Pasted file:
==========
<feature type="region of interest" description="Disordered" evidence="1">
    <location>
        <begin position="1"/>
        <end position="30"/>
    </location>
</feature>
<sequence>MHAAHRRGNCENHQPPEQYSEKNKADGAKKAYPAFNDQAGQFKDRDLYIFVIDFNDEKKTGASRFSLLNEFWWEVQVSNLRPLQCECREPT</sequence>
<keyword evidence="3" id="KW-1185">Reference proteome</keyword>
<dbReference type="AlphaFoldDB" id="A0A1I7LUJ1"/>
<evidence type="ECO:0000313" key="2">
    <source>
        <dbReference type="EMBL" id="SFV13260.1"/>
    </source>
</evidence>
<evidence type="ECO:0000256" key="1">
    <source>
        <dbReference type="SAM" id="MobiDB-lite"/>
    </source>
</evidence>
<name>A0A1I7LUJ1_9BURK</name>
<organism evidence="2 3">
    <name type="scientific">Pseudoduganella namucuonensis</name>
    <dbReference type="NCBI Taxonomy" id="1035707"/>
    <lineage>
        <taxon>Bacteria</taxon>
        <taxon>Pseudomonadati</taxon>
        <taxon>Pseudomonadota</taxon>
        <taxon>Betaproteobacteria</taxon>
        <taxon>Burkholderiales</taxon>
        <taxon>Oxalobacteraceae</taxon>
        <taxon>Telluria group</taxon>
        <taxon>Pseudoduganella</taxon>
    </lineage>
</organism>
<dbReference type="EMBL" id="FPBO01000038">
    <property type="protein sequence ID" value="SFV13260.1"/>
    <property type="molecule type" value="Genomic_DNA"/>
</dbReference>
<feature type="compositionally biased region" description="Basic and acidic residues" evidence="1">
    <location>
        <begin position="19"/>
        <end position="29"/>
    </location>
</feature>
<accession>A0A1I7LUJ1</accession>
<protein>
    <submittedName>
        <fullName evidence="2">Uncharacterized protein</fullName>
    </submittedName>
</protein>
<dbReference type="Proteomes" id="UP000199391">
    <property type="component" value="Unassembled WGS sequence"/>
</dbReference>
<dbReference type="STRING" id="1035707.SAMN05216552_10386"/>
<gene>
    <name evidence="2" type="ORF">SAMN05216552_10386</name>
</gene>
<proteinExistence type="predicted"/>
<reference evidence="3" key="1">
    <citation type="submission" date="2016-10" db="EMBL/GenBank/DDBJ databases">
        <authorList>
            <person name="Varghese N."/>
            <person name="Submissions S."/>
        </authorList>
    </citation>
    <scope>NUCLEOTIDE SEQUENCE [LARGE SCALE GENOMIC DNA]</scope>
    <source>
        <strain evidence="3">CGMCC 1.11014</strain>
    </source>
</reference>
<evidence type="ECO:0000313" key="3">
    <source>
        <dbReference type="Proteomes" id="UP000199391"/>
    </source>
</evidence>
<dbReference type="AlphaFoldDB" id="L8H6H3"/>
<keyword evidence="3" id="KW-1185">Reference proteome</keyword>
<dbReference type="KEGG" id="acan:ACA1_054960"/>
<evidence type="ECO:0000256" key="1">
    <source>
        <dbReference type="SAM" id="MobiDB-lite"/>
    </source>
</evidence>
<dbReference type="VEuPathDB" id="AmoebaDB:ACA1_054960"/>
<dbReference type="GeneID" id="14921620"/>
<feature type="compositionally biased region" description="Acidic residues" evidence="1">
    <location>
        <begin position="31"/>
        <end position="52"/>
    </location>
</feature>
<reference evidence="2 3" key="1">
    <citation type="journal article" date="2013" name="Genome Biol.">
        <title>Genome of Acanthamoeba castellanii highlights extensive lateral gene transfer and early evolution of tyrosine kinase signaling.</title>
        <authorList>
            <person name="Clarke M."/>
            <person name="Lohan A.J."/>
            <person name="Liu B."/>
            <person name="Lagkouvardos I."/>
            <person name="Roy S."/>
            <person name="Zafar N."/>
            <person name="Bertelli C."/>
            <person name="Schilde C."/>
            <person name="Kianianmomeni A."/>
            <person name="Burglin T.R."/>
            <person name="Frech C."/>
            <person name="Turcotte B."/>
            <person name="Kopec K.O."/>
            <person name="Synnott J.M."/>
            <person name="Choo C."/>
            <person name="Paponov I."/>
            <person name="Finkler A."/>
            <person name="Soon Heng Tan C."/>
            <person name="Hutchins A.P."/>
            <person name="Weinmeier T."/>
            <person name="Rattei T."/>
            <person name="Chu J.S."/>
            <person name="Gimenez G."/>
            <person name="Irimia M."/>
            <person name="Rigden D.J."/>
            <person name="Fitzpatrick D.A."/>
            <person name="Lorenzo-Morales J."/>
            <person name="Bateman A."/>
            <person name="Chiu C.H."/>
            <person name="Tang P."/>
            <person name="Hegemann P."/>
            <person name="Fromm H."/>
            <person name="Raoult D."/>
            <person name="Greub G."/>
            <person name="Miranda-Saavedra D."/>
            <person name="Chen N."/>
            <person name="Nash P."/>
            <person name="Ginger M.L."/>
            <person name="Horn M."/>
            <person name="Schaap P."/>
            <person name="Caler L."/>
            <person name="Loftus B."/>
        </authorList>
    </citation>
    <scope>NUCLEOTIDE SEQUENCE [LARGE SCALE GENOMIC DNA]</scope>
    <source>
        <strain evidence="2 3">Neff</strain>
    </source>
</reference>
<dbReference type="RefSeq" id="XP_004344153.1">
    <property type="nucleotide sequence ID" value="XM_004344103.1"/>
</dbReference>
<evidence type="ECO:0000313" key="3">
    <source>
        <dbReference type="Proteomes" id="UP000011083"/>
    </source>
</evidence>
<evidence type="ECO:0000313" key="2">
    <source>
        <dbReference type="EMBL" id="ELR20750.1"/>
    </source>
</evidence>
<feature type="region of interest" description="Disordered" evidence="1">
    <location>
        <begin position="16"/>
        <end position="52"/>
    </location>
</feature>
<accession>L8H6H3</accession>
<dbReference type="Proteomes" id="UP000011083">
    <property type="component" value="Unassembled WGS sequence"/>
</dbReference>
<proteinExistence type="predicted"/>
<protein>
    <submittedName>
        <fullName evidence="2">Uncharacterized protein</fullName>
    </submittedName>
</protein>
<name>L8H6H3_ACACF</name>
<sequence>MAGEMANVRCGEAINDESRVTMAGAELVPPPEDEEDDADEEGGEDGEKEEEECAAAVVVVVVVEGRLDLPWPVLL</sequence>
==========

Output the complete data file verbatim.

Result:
<feature type="region of interest" description="Disordered" evidence="1">
    <location>
        <begin position="1"/>
        <end position="30"/>
    </location>
</feature>
<sequence>MHAAHRRGNCENHQPPEQYSEKNKADGAKKAYPAFNDQAGQFKDRDLYIFVIDFNDEKKTGASRFSLLNEFWWEVQVSNLRPLQCECREPT</sequence>
<keyword evidence="3" id="KW-1185">Reference proteome</keyword>
<dbReference type="AlphaFoldDB" id="A0A1I7LUJ1"/>
<evidence type="ECO:0000313" key="2">
    <source>
        <dbReference type="EMBL" id="SFV13260.1"/>
    </source>
</evidence>
<evidence type="ECO:0000256" key="1">
    <source>
        <dbReference type="SAM" id="MobiDB-lite"/>
    </source>
</evidence>
<name>A0A1I7LUJ1_9BURK</name>
<organism evidence="2 3">
    <name type="scientific">Pseudoduganella namucuonensis</name>
    <dbReference type="NCBI Taxonomy" id="1035707"/>
    <lineage>
        <taxon>Bacteria</taxon>
        <taxon>Pseudomonadati</taxon>
        <taxon>Pseudomonadota</taxon>
        <taxon>Betaproteobacteria</taxon>
        <taxon>Burkholderiales</taxon>
        <taxon>Oxalobacteraceae</taxon>
        <taxon>Telluria group</taxon>
        <taxon>Pseudoduganella</taxon>
    </lineage>
</organism>
<dbReference type="EMBL" id="FPBO01000038">
    <property type="protein sequence ID" value="SFV13260.1"/>
    <property type="molecule type" value="Genomic_DNA"/>
</dbReference>
<feature type="compositionally biased region" description="Basic and acidic residues" evidence="1">
    <location>
        <begin position="19"/>
        <end position="29"/>
    </location>
</feature>
<accession>A0A1I7LUJ1</accession>
<protein>
    <submittedName>
        <fullName evidence="2">Uncharacterized protein</fullName>
    </submittedName>
</protein>
<dbReference type="Proteomes" id="UP000199391">
    <property type="component" value="Unassembled WGS sequence"/>
</dbReference>
<dbReference type="STRING" id="1035707.SAMN05216552_10386"/>
<gene>
    <name evidence="2" type="ORF">SAMN05216552_10386</name>
</gene>
<proteinExistence type="predicted"/>
<reference evidence="3" key="1">
    <citation type="submission" date="2016-10" db="EMBL/GenBank/DDBJ databases">
        <authorList>
            <person name="Varghese N."/>
            <person name="Submissions S."/>
        </authorList>
    </citation>
    <scope>NUCLEOTIDE SEQUENCE [LARGE SCALE GENOMIC DNA]</scope>
    <source>
        <strain evidence="3">CGMCC 1.11014</strain>
    </source>
</reference>
<evidence type="ECO:0000313" key="3">
    <source>
        <dbReference type="Proteomes" id="UP000199391"/>
    </source>
</evidence>
<dbReference type="AlphaFoldDB" id="L8H6H3"/>
<keyword evidence="3" id="KW-1185">Reference proteome</keyword>
<dbReference type="KEGG" id="acan:ACA1_054960"/>
<evidence type="ECO:0000256" key="1">
    <source>
        <dbReference type="SAM" id="MobiDB-lite"/>
    </source>
</evidence>
<dbReference type="VEuPathDB" id="AmoebaDB:ACA1_054960"/>
<dbReference type="GeneID" id="14921620"/>
<feature type="compositionally biased region" description="Acidic residues" evidence="1">
    <location>
        <begin position="31"/>
        <end position="52"/>
    </location>
</feature>
<reference evidence="2 3" key="1">
    <citation type="journal article" date="2013" name="Genome Biol.">
        <title>Genome of Acanthamoeba castellanii highlights extensive lateral gene transfer and early evolution of tyrosine kinase signaling.</title>
        <authorList>
            <person name="Clarke M."/>
            <person name="Lohan A.J."/>
            <person name="Liu B."/>
            <person name="Lagkouvardos I."/>
            <person name="Roy S."/>
            <person name="Zafar N."/>
            <person name="Bertelli C."/>
            <person name="Schilde C."/>
            <person name="Kianianmomeni A."/>
            <person name="Burglin T.R."/>
            <person name="Frech C."/>
            <person name="Turcotte B."/>
            <person name="Kopec K.O."/>
            <person name="Synnott J.M."/>
            <person name="Choo C."/>
            <person name="Paponov I."/>
            <person name="Finkler A."/>
            <person name="Soon Heng Tan C."/>
            <person name="Hutchins A.P."/>
            <person name="Weinmeier T."/>
            <person name="Rattei T."/>
            <person name="Chu J.S."/>
            <person name="Gimenez G."/>
            <person name="Irimia M."/>
            <person name="Rigden D.J."/>
            <person name="Fitzpatrick D.A."/>
            <person name="Lorenzo-Morales J."/>
            <person name="Bateman A."/>
            <person name="Chiu C.H."/>
            <person name="Tang P."/>
            <person name="Hegemann P."/>
            <person name="Fromm H."/>
            <person name="Raoult D."/>
            <person name="Greub G."/>
            <person name="Miranda-Saavedra D."/>
            <person name="Chen N."/>
            <person name="Nash P."/>
            <person name="Ginger M.L."/>
            <person name="Horn M."/>
            <person name="Schaap P."/>
            <person name="Caler L."/>
            <person name="Loftus B."/>
        </authorList>
    </citation>
    <scope>NUCLEOTIDE SEQUENCE [LARGE SCALE GENOMIC DNA]</scope>
    <source>
        <strain evidence="2 3">Neff</strain>
    </source>
</reference>
<dbReference type="RefSeq" id="XP_004344153.1">
    <property type="nucleotide sequence ID" value="XM_004344103.1"/>
</dbReference>
<evidence type="ECO:0000313" key="3">
    <source>
        <dbReference type="Proteomes" id="UP000011083"/>
    </source>
</evidence>
<evidence type="ECO:0000313" key="2">
    <source>
        <dbReference type="EMBL" id="ELR20750.1"/>
    </source>
</evidence>
<feature type="region of interest" description="Disordered" evidence="1">
    <location>
        <begin position="16"/>
        <end position="52"/>
    </location>
</feature>
<accession>L8H6H3</accession>
<dbReference type="Proteomes" id="UP000011083">
    <property type="component" value="Unassembled WGS sequence"/>
</dbReference>
<proteinExistence type="predicted"/>
<protein>
    <submittedName>
        <fullName evidence="2">Uncharacterized protein</fullName>
    </submittedName>
</protein>
<name>L8H6H3_ACACF</name>
<sequence>MAGEMANVRCGEAINDESRVTMAGAELVPPPEDEEDDADEEGGEDGEKEEEECAAAVVVVVVVEGRLDLPWPVLL</sequence>